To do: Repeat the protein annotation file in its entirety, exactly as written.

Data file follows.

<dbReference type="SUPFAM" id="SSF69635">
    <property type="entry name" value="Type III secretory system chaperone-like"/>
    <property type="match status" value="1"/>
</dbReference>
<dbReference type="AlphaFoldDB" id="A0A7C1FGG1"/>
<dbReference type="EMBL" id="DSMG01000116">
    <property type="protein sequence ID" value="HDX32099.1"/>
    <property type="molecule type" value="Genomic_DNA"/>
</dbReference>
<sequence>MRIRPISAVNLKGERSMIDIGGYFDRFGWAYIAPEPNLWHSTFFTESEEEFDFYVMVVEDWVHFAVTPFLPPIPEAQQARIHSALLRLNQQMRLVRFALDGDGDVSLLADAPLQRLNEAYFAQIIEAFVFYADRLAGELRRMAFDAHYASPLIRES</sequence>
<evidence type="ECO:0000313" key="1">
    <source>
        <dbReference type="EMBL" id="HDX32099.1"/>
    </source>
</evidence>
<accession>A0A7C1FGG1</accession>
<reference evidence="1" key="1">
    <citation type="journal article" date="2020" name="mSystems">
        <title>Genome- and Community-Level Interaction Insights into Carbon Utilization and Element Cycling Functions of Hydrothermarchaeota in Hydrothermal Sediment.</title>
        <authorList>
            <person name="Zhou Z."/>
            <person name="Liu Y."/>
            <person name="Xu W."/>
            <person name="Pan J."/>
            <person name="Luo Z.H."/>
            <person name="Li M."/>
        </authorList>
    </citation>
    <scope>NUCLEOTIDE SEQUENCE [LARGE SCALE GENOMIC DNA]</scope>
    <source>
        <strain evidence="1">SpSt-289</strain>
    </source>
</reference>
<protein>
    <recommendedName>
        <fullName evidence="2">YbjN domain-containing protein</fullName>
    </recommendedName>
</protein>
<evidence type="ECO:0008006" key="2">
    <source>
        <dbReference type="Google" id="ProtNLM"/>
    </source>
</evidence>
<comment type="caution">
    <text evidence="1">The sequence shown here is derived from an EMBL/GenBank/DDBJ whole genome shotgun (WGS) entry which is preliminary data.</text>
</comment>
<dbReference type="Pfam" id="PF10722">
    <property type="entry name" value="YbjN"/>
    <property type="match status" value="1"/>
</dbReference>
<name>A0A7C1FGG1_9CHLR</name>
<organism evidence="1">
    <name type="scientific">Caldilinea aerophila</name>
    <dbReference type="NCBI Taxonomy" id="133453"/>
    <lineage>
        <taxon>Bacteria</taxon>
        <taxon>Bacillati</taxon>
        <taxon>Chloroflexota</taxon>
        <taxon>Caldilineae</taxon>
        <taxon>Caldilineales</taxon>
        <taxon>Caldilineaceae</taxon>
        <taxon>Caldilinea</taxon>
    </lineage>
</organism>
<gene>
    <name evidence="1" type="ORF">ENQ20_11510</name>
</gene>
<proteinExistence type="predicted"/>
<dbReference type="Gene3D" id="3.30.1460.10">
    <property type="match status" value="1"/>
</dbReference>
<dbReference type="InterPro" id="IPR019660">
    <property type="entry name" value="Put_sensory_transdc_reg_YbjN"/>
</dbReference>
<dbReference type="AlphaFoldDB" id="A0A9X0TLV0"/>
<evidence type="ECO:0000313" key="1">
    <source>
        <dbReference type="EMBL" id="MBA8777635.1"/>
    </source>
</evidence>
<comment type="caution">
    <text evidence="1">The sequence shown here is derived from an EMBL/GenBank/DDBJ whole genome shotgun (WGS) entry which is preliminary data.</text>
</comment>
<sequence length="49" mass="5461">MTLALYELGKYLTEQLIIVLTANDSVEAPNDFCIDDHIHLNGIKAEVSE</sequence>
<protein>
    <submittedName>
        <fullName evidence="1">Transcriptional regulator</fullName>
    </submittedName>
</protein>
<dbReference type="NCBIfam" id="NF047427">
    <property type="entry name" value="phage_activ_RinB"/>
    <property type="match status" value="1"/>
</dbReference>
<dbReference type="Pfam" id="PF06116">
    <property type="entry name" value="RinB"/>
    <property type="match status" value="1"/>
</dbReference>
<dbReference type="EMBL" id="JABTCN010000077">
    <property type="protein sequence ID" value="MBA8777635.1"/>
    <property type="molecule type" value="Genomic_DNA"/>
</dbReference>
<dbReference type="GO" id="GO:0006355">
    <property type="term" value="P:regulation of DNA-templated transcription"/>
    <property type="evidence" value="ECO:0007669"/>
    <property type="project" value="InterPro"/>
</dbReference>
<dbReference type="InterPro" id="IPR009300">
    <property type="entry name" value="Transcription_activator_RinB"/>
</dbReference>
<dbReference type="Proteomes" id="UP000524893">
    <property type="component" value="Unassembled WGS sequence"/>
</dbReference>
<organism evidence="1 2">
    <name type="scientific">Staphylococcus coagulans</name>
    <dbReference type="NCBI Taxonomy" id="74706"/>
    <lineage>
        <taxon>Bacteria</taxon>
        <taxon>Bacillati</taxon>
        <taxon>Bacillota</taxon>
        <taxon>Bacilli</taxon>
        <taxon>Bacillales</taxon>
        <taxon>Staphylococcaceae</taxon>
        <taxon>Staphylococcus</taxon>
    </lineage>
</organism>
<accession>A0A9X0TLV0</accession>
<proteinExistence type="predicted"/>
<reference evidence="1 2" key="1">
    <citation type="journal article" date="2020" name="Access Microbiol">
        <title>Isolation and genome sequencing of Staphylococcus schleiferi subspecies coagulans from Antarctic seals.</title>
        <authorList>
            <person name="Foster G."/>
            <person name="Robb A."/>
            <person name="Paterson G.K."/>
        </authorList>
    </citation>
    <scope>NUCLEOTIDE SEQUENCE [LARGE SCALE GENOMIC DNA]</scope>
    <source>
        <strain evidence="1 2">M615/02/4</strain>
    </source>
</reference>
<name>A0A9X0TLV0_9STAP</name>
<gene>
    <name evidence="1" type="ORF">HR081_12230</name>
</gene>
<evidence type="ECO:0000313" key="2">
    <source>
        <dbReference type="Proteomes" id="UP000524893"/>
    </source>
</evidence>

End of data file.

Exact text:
<dbReference type="SUPFAM" id="SSF69635">
    <property type="entry name" value="Type III secretory system chaperone-like"/>
    <property type="match status" value="1"/>
</dbReference>
<dbReference type="AlphaFoldDB" id="A0A7C1FGG1"/>
<dbReference type="EMBL" id="DSMG01000116">
    <property type="protein sequence ID" value="HDX32099.1"/>
    <property type="molecule type" value="Genomic_DNA"/>
</dbReference>
<sequence>MRIRPISAVNLKGERSMIDIGGYFDRFGWAYIAPEPNLWHSTFFTESEEEFDFYVMVVEDWVHFAVTPFLPPIPEAQQARIHSALLRLNQQMRLVRFALDGDGDVSLLADAPLQRLNEAYFAQIIEAFVFYADRLAGELRRMAFDAHYASPLIRES</sequence>
<evidence type="ECO:0000313" key="1">
    <source>
        <dbReference type="EMBL" id="HDX32099.1"/>
    </source>
</evidence>
<accession>A0A7C1FGG1</accession>
<reference evidence="1" key="1">
    <citation type="journal article" date="2020" name="mSystems">
        <title>Genome- and Community-Level Interaction Insights into Carbon Utilization and Element Cycling Functions of Hydrothermarchaeota in Hydrothermal Sediment.</title>
        <authorList>
            <person name="Zhou Z."/>
            <person name="Liu Y."/>
            <person name="Xu W."/>
            <person name="Pan J."/>
            <person name="Luo Z.H."/>
            <person name="Li M."/>
        </authorList>
    </citation>
    <scope>NUCLEOTIDE SEQUENCE [LARGE SCALE GENOMIC DNA]</scope>
    <source>
        <strain evidence="1">SpSt-289</strain>
    </source>
</reference>
<protein>
    <recommendedName>
        <fullName evidence="2">YbjN domain-containing protein</fullName>
    </recommendedName>
</protein>
<evidence type="ECO:0008006" key="2">
    <source>
        <dbReference type="Google" id="ProtNLM"/>
    </source>
</evidence>
<comment type="caution">
    <text evidence="1">The sequence shown here is derived from an EMBL/GenBank/DDBJ whole genome shotgun (WGS) entry which is preliminary data.</text>
</comment>
<dbReference type="Pfam" id="PF10722">
    <property type="entry name" value="YbjN"/>
    <property type="match status" value="1"/>
</dbReference>
<name>A0A7C1FGG1_9CHLR</name>
<organism evidence="1">
    <name type="scientific">Caldilinea aerophila</name>
    <dbReference type="NCBI Taxonomy" id="133453"/>
    <lineage>
        <taxon>Bacteria</taxon>
        <taxon>Bacillati</taxon>
        <taxon>Chloroflexota</taxon>
        <taxon>Caldilineae</taxon>
        <taxon>Caldilineales</taxon>
        <taxon>Caldilineaceae</taxon>
        <taxon>Caldilinea</taxon>
    </lineage>
</organism>
<gene>
    <name evidence="1" type="ORF">ENQ20_11510</name>
</gene>
<proteinExistence type="predicted"/>
<dbReference type="Gene3D" id="3.30.1460.10">
    <property type="match status" value="1"/>
</dbReference>
<dbReference type="InterPro" id="IPR019660">
    <property type="entry name" value="Put_sensory_transdc_reg_YbjN"/>
</dbReference>
<dbReference type="AlphaFoldDB" id="A0A9X0TLV0"/>
<evidence type="ECO:0000313" key="1">
    <source>
        <dbReference type="EMBL" id="MBA8777635.1"/>
    </source>
</evidence>
<comment type="caution">
    <text evidence="1">The sequence shown here is derived from an EMBL/GenBank/DDBJ whole genome shotgun (WGS) entry which is preliminary data.</text>
</comment>
<sequence length="49" mass="5461">MTLALYELGKYLTEQLIIVLTANDSVEAPNDFCIDDHIHLNGIKAEVSE</sequence>
<protein>
    <submittedName>
        <fullName evidence="1">Transcriptional regulator</fullName>
    </submittedName>
</protein>
<dbReference type="NCBIfam" id="NF047427">
    <property type="entry name" value="phage_activ_RinB"/>
    <property type="match status" value="1"/>
</dbReference>
<dbReference type="Pfam" id="PF06116">
    <property type="entry name" value="RinB"/>
    <property type="match status" value="1"/>
</dbReference>
<dbReference type="EMBL" id="JABTCN010000077">
    <property type="protein sequence ID" value="MBA8777635.1"/>
    <property type="molecule type" value="Genomic_DNA"/>
</dbReference>
<dbReference type="GO" id="GO:0006355">
    <property type="term" value="P:regulation of DNA-templated transcription"/>
    <property type="evidence" value="ECO:0007669"/>
    <property type="project" value="InterPro"/>
</dbReference>
<dbReference type="InterPro" id="IPR009300">
    <property type="entry name" value="Transcription_activator_RinB"/>
</dbReference>
<dbReference type="Proteomes" id="UP000524893">
    <property type="component" value="Unassembled WGS sequence"/>
</dbReference>
<organism evidence="1 2">
    <name type="scientific">Staphylococcus coagulans</name>
    <dbReference type="NCBI Taxonomy" id="74706"/>
    <lineage>
        <taxon>Bacteria</taxon>
        <taxon>Bacillati</taxon>
        <taxon>Bacillota</taxon>
        <taxon>Bacilli</taxon>
        <taxon>Bacillales</taxon>
        <taxon>Staphylococcaceae</taxon>
        <taxon>Staphylococcus</taxon>
    </lineage>
</organism>
<accession>A0A9X0TLV0</accession>
<proteinExistence type="predicted"/>
<reference evidence="1 2" key="1">
    <citation type="journal article" date="2020" name="Access Microbiol">
        <title>Isolation and genome sequencing of Staphylococcus schleiferi subspecies coagulans from Antarctic seals.</title>
        <authorList>
            <person name="Foster G."/>
            <person name="Robb A."/>
            <person name="Paterson G.K."/>
        </authorList>
    </citation>
    <scope>NUCLEOTIDE SEQUENCE [LARGE SCALE GENOMIC DNA]</scope>
    <source>
        <strain evidence="1 2">M615/02/4</strain>
    </source>
</reference>
<name>A0A9X0TLV0_9STAP</name>
<gene>
    <name evidence="1" type="ORF">HR081_12230</name>
</gene>
<evidence type="ECO:0000313" key="2">
    <source>
        <dbReference type="Proteomes" id="UP000524893"/>
    </source>
</evidence>